Buying a car shouldn’t have to be super complicated but for some reason it seems to be. I remember years ago when I bought my first car – it was a little Hyundai Accent which today I would never dream of buying. I thought I’d done my homework though – I went online and found average pricing for the car and came prepared to haggle.
Of course, I didn’t think about other details. Stupid I know, but I was young once too.
Financing or Paying Outright
I’m not a real big fan of financing a car. I get that some people have to because they just haven’t read a single dam* thing we write here and they have zero savings. However, cars always depreciate in value, meaning that you are basically doing the same thing as buying with a credit card – paying dearly for the privilege of getting more now than later.
If you do finance instead of buying, make sure that you at least negotiate a decent deal on the interest rates. Many dealerships will happily take a loss on the cost of the car knowing they’ll make up for it by charging a sucker a high interest rate and earning a cut from the bank.
Check online for this question and you’ll find lots of calculators. The thing is, as I said, I believe that something which depreciates in value is best purchased outright if you can afford to do so. After all, it’s not like buying a home where, if you stay long enough and don’t act like a lemming, buying when the market is frothy, you can expect to see the value increase.
Beyond the question of financing vs. buying is a question I admit my young self screwed up badly on – resale value. Look, cars lose value. It’s a fact of life that no matter what you buy, it’s never going to be worth what it was when the dealer handed you the keys and you drove off the lot. That said, there’s losing value and there’s losing value.
My little Hyundai Accent met an untimely death when I went over a wet patch on the Belt Parkway in Brooklyn. The car started flying back and forth through a little tunnel like a pinball. Miraculously, I walked away but the car was totaled. In a lot of ways, that was a blessing in disguise because the insurance company paid almost what I still owed on the dam* thing.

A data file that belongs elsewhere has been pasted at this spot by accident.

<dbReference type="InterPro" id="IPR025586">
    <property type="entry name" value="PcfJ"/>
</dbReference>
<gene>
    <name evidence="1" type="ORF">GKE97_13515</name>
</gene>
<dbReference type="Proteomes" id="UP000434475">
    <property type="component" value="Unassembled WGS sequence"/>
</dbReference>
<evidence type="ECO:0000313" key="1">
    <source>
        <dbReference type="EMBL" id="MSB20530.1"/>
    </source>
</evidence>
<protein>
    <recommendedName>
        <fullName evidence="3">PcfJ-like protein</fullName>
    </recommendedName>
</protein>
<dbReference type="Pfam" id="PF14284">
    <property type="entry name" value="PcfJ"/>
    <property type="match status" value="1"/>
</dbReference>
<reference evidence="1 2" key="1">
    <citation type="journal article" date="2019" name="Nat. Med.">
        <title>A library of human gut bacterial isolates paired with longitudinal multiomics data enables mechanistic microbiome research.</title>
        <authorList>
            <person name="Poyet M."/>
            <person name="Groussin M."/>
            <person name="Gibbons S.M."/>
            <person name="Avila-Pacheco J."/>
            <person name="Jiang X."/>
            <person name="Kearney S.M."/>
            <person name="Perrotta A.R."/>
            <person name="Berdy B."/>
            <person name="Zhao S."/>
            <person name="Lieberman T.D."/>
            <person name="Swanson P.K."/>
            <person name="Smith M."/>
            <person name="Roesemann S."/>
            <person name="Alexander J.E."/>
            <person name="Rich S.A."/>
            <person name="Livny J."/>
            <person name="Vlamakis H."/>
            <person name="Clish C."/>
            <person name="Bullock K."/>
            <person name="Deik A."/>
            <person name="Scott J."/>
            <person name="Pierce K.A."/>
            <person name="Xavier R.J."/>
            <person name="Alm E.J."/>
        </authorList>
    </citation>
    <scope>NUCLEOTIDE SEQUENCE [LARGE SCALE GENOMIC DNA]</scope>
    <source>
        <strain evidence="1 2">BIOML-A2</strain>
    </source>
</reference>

Had I simply kept the car and not played human pinball, the thing would have been basically worthless by the time I had paid down the loan. So you need to make sure that whatever car you buy is one that is going to hold at least some resale value so you’re not losing your shirt when you inevitably sell it.
But How Much Car Can I Afford?
Okay, okay. I promised to tell you how to know how much car you can afford. Not how to buy a car. I’m going to give you a simple rule to follow: If buying outright, you don’t want to spend more than 20% of your savings (and ideally, no more than 10%). That lets you keep the majority for more important things like emergencies and other things while still (hopefully – if you are saving properly) affording a nice car.
If you plan to finance, most financial experts recommend not carrying debt payments of more than 36% of your total monthly income so you need to account for additional debts you owe and then figure how much you can afford to pay back each month on the car.
Another interesting idea I came across was applying my 20% rule to your income – meaning you can spend no more than 20% of your annualized income to buy a car. Either way, it’s a good idea to consider used rather than new because quite frankly, the moment you drive off the lot, you just threw thousands of dollars in the garbage.
Now go out and do that American thing – hit the open road!